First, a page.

As a middle school and high school teacher, I have noticed a decline in the drive to consume nonfiction that my elementary students had. I imagine it is a combination of the “I know it all” attitude the teenagers often proudly display and the fact that with academically heavier courses they no longer see non-fiction as an escape. Either way I want to get back into nonfiction in my classroom and after last Thursday’s chat, I know Five Kinds of Nonfiction: Enriching Reading and Writing Instruction with Children’s Books by Melissa Stewart and Marlene Correia provides a wonderful structure to get teachers started.

We ask our authors to reflect on three questions that will offer readers insight for their thinking. Melissa and Marlene respond to our first question:

What motivated you to write this book? What impact did you hope that it would have in the professional world?

MS: As a children’s book writer, I developed the 5 Kinds of Nonfiction classification system for myself. I hoped that if I could get a stronger sense of the breadth of the nonfiction market, I might have better luck crafting the kind of writing publishers were looking for.

When I shared the system on my blog in 2017, the response was tremendous. To date, that post has received more than 500,000 hits.

At first, I was surprised that the system resonated with so many people, but then I began to see its broader uses in a school setting. The table below from p. 49 of 5 Kinds of Nonfiction: Enriching Reading and Writing Instruction with Children’s Books, highlights that different categories can be used in specific ways during literacy and content-area instruction:

So that’s one of the book’s main messages. When students are familiar with the characteristics of the five categories, they can predict the kind of information they’re likely to find in a book and how that information will be presented. And that understanding can help them identify the best books for a particular purpose as well as the kind(s) of nonfiction they enjoy reading most.

MC: For me it was a realization over 15 years ago during a professional development workshop, where I was asked to list all the texts I had read recently. I quickly came to the realization that most of what I read and used was nonfiction (news articles, professional journals, recipes, etc.) That’s when I first began thinking about my own classroom collection of books and how few nonfiction titles were available. But, at first, I didn’t think my students would really want to read nonfiction. I was convinced, as many educators are, that they preferred fiction and stories.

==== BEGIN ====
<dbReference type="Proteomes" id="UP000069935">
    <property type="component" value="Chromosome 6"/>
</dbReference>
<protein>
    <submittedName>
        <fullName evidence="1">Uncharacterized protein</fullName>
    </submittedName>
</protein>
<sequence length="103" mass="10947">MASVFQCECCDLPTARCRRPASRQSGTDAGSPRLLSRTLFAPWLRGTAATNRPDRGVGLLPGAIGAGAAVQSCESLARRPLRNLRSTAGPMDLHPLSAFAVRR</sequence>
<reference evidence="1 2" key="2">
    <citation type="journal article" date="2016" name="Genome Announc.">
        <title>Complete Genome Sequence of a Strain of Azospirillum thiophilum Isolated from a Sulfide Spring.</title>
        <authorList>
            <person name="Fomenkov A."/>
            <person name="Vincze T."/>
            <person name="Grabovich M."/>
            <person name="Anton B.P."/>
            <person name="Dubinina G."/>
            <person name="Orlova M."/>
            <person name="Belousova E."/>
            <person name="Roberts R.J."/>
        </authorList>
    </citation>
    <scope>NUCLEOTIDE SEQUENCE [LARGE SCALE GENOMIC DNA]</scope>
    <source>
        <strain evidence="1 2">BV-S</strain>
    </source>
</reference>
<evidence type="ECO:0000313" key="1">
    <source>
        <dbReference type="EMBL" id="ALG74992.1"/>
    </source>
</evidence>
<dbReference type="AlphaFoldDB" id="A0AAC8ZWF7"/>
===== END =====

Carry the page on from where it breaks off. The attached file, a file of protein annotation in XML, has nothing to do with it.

I conducted a small-scale action research study that proved my assumptions wrong. I had students in my class choosing nonfiction over fiction at the library every week. From then on, I took a more deliberate approach, and my own interest and love for nonfiction expanded. I met Melissa, was impressed by her work as a researcher and author, and the rest is history.

My hope is that other educators and librarians will use more nonfiction, from all 5 kinds, in their instruction and in their book collections.

Melissa and Marlene give us more insight with the second question:

What are your BIG takeaways from your book that you hope teachers will embrace in their teaching practices?

MS & MC: Many educators have a natural love of stories and storytelling. They fill their classroom libraries with fiction and focus their literacy instruction on stories because they assume that kids feel the same way.

But as these charts show, many children think differently. They prefer expository nonfiction—writing that explains, describes, or informs in a straightforward way.

How can you transform these info-loving kids into passionate, motivated readers? Hand them an expository nonfiction book on a topic they find fascinating. Marlene created this terrific Book Match Survey to help teachers, librarians, and parents do just that.

To show students that your honor and respect all books and all reading, be sure to include all 5 kinds of nonfiction as well as fiction in literacy and content-area instruction. Read nonfiction aloud. Feature it in book talks, book clubs, and whole-school activities. 5 Kinds of Nonfiction provides tips, tools, and strategies to help you share and celebrate nonfiction with students.

In our final question, Melissa and Marlene give us a sense of direction:

What is a message from the heart you would like for every teacher to keep in mind?

MS: It’s so important to meet students where they are in terms of their natural reading preferences. Once they have a solid foundation, they’ll develop the confidence to stretch and grow and blossom as readers. They’ll begin to explore new topics, new formats, new writing styles, new genres. It’s exciting to support students on this journey.

MC: Nonfiction has the potential to deepen student learning, fuel their interests, and cultivate their curiosity about the world. All students can LOVE reading! It takes getting the right book, in the right hands at the right time.

Nonfiction on Display: Melissa Stewart Dishes on the 5 Kinds of Nonfiction

Thanks to Melissa and Marlene for sharing their thinking about 5 Kinds of Nonfiction. Check it out as you consider what kinds of texts you are reading. You may surprise yourself.